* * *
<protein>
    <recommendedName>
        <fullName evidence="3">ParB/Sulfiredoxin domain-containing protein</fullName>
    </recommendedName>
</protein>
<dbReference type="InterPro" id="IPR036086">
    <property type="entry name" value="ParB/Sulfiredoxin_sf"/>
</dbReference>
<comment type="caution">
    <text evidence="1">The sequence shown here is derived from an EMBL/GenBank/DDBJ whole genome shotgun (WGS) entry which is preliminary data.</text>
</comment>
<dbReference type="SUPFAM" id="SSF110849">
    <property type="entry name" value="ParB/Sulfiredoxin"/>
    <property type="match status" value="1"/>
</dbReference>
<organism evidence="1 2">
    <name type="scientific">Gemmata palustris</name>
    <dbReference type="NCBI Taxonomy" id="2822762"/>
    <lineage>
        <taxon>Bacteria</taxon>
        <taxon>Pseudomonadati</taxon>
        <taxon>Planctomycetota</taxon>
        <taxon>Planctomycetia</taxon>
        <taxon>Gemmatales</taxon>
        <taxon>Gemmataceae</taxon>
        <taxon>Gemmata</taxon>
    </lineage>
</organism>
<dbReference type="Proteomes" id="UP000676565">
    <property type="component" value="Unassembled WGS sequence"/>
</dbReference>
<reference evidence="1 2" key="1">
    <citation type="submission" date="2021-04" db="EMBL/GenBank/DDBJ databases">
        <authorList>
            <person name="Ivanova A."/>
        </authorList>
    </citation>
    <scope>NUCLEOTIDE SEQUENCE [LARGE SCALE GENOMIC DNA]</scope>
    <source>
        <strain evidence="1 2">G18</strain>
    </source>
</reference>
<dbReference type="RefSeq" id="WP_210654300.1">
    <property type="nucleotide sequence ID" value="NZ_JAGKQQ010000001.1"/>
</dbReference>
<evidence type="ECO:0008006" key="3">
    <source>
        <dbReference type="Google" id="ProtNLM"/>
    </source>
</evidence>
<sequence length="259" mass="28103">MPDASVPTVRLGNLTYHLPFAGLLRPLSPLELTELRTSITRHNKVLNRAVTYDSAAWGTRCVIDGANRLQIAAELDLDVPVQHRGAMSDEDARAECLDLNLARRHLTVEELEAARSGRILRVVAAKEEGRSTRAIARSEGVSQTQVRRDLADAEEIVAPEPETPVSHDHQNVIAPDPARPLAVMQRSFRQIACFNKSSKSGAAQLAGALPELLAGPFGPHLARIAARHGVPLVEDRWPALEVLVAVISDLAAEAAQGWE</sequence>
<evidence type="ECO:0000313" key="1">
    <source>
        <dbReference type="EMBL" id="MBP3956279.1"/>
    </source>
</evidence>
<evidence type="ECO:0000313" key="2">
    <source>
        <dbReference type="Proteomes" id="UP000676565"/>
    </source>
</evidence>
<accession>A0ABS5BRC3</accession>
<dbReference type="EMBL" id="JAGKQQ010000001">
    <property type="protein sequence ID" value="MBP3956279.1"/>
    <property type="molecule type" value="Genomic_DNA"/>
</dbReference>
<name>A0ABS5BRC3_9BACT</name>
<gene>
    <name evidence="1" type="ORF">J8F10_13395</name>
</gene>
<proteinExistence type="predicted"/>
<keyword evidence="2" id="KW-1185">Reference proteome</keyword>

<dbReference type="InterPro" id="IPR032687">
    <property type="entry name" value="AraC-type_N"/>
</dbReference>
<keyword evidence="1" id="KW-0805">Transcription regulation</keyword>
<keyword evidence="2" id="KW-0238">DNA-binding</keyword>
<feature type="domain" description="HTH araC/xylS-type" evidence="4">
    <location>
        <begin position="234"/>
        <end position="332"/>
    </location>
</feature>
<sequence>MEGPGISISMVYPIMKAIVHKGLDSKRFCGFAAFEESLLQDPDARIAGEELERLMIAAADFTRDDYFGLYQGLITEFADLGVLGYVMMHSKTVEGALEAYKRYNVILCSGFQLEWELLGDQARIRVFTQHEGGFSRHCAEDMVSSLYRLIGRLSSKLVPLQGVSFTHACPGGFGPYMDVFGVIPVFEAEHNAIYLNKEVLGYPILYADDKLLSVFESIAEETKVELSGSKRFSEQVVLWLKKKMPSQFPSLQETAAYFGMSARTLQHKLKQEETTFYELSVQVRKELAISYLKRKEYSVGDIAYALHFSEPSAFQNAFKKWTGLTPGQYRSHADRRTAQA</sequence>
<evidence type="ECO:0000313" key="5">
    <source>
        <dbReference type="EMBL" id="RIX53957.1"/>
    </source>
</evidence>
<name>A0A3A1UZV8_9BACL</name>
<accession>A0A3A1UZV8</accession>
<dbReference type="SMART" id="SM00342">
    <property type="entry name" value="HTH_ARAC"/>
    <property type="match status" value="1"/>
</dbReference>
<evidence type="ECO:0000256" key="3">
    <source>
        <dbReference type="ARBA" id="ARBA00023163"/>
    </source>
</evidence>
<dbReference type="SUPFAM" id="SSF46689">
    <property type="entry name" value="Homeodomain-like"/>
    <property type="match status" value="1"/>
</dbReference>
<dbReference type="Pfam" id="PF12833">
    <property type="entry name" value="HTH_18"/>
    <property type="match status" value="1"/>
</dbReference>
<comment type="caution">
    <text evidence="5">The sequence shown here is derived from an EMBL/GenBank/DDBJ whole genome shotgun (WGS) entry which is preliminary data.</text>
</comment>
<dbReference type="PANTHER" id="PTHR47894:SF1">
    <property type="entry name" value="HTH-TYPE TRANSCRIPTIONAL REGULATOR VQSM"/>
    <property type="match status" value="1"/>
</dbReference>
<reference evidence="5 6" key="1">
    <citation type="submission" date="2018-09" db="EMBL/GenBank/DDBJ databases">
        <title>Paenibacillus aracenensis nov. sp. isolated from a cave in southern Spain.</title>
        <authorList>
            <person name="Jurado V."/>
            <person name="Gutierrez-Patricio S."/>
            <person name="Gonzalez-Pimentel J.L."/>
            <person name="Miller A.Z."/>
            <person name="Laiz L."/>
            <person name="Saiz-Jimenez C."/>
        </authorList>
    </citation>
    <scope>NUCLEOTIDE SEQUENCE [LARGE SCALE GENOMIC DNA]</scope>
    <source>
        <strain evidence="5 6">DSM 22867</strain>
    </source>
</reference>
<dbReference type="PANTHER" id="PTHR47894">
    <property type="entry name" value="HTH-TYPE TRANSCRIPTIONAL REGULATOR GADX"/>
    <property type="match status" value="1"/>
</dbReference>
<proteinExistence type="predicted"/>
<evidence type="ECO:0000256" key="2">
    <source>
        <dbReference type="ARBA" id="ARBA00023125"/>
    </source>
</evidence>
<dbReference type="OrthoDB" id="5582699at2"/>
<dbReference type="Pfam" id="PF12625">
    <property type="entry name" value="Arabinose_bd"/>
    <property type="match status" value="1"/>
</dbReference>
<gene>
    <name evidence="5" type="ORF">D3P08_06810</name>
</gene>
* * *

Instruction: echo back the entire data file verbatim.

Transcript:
<protein>
    <recommendedName>
        <fullName evidence="3">ParB/Sulfiredoxin domain-containing protein</fullName>
    </recommendedName>
</protein>
<dbReference type="InterPro" id="IPR036086">
    <property type="entry name" value="ParB/Sulfiredoxin_sf"/>
</dbReference>
<comment type="caution">
    <text evidence="1">The sequence shown here is derived from an EMBL/GenBank/DDBJ whole genome shotgun (WGS) entry which is preliminary data.</text>
</comment>
<dbReference type="SUPFAM" id="SSF110849">
    <property type="entry name" value="ParB/Sulfiredoxin"/>
    <property type="match status" value="1"/>
</dbReference>
<organism evidence="1 2">
    <name type="scientific">Gemmata palustris</name>
    <dbReference type="NCBI Taxonomy" id="2822762"/>
    <lineage>
        <taxon>Bacteria</taxon>
        <taxon>Pseudomonadati</taxon>
        <taxon>Planctomycetota</taxon>
        <taxon>Planctomycetia</taxon>
        <taxon>Gemmatales</taxon>
        <taxon>Gemmataceae</taxon>
        <taxon>Gemmata</taxon>
    </lineage>
</organism>
<dbReference type="Proteomes" id="UP000676565">
    <property type="component" value="Unassembled WGS sequence"/>
</dbReference>
<reference evidence="1 2" key="1">
    <citation type="submission" date="2021-04" db="EMBL/GenBank/DDBJ databases">
        <authorList>
            <person name="Ivanova A."/>
        </authorList>
    </citation>
    <scope>NUCLEOTIDE SEQUENCE [LARGE SCALE GENOMIC DNA]</scope>
    <source>
        <strain evidence="1 2">G18</strain>
    </source>
</reference>
<dbReference type="RefSeq" id="WP_210654300.1">
    <property type="nucleotide sequence ID" value="NZ_JAGKQQ010000001.1"/>
</dbReference>
<evidence type="ECO:0008006" key="3">
    <source>
        <dbReference type="Google" id="ProtNLM"/>
    </source>
</evidence>
<sequence length="259" mass="28103">MPDASVPTVRLGNLTYHLPFAGLLRPLSPLELTELRTSITRHNKVLNRAVTYDSAAWGTRCVIDGANRLQIAAELDLDVPVQHRGAMSDEDARAECLDLNLARRHLTVEELEAARSGRILRVVAAKEEGRSTRAIARSEGVSQTQVRRDLADAEEIVAPEPETPVSHDHQNVIAPDPARPLAVMQRSFRQIACFNKSSKSGAAQLAGALPELLAGPFGPHLARIAARHGVPLVEDRWPALEVLVAVISDLAAEAAQGWE</sequence>
<evidence type="ECO:0000313" key="1">
    <source>
        <dbReference type="EMBL" id="MBP3956279.1"/>
    </source>
</evidence>
<evidence type="ECO:0000313" key="2">
    <source>
        <dbReference type="Proteomes" id="UP000676565"/>
    </source>
</evidence>
<accession>A0ABS5BRC3</accession>
<dbReference type="EMBL" id="JAGKQQ010000001">
    <property type="protein sequence ID" value="MBP3956279.1"/>
    <property type="molecule type" value="Genomic_DNA"/>
</dbReference>
<name>A0ABS5BRC3_9BACT</name>
<gene>
    <name evidence="1" type="ORF">J8F10_13395</name>
</gene>
<proteinExistence type="predicted"/>
<keyword evidence="2" id="KW-1185">Reference proteome</keyword>

<dbReference type="InterPro" id="IPR032687">
    <property type="entry name" value="AraC-type_N"/>
</dbReference>
<keyword evidence="1" id="KW-0805">Transcription regulation</keyword>
<keyword evidence="2" id="KW-0238">DNA-binding</keyword>
<feature type="domain" description="HTH araC/xylS-type" evidence="4">
    <location>
        <begin position="234"/>
        <end position="332"/>
    </location>
</feature>
<sequence>MEGPGISISMVYPIMKAIVHKGLDSKRFCGFAAFEESLLQDPDARIAGEELERLMIAAADFTRDDYFGLYQGLITEFADLGVLGYVMMHSKTVEGALEAYKRYNVILCSGFQLEWELLGDQARIRVFTQHEGGFSRHCAEDMVSSLYRLIGRLSSKLVPLQGVSFTHACPGGFGPYMDVFGVIPVFEAEHNAIYLNKEVLGYPILYADDKLLSVFESIAEETKVELSGSKRFSEQVVLWLKKKMPSQFPSLQETAAYFGMSARTLQHKLKQEETTFYELSVQVRKELAISYLKRKEYSVGDIAYALHFSEPSAFQNAFKKWTGLTPGQYRSHADRRTAQA</sequence>
<evidence type="ECO:0000313" key="5">
    <source>
        <dbReference type="EMBL" id="RIX53957.1"/>
    </source>
</evidence>
<name>A0A3A1UZV8_9BACL</name>
<accession>A0A3A1UZV8</accession>
<dbReference type="SMART" id="SM00342">
    <property type="entry name" value="HTH_ARAC"/>
    <property type="match status" value="1"/>
</dbReference>
<evidence type="ECO:0000256" key="3">
    <source>
        <dbReference type="ARBA" id="ARBA00023163"/>
    </source>
</evidence>
<dbReference type="SUPFAM" id="SSF46689">
    <property type="entry name" value="Homeodomain-like"/>
    <property type="match status" value="1"/>
</dbReference>
<dbReference type="Pfam" id="PF12833">
    <property type="entry name" value="HTH_18"/>
    <property type="match status" value="1"/>
</dbReference>
<comment type="caution">
    <text evidence="5">The sequence shown here is derived from an EMBL/GenBank/DDBJ whole genome shotgun (WGS) entry which is preliminary data.</text>
</comment>
<dbReference type="PANTHER" id="PTHR47894:SF1">
    <property type="entry name" value="HTH-TYPE TRANSCRIPTIONAL REGULATOR VQSM"/>
    <property type="match status" value="1"/>
</dbReference>
<reference evidence="5 6" key="1">
    <citation type="submission" date="2018-09" db="EMBL/GenBank/DDBJ databases">
        <title>Paenibacillus aracenensis nov. sp. isolated from a cave in southern Spain.</title>
        <authorList>
            <person name="Jurado V."/>
            <person name="Gutierrez-Patricio S."/>
            <person name="Gonzalez-Pimentel J.L."/>
            <person name="Miller A.Z."/>
            <person name="Laiz L."/>
            <person name="Saiz-Jimenez C."/>
        </authorList>
    </citation>
    <scope>NUCLEOTIDE SEQUENCE [LARGE SCALE GENOMIC DNA]</scope>
    <source>
        <strain evidence="5 6">DSM 22867</strain>
    </source>
</reference>
<dbReference type="PANTHER" id="PTHR47894">
    <property type="entry name" value="HTH-TYPE TRANSCRIPTIONAL REGULATOR GADX"/>
    <property type="match status" value="1"/>
</dbReference>
<proteinExistence type="predicted"/>
<evidence type="ECO:0000256" key="2">
    <source>
        <dbReference type="ARBA" id="ARBA00023125"/>
    </source>
</evidence>
<dbReference type="OrthoDB" id="5582699at2"/>
<dbReference type="Pfam" id="PF12625">
    <property type="entry name" value="Arabinose_bd"/>
    <property type="match status" value="1"/>
</dbReference>
<gene>
    <name evidence="5" type="ORF">D3P08_06810</name>
</gene>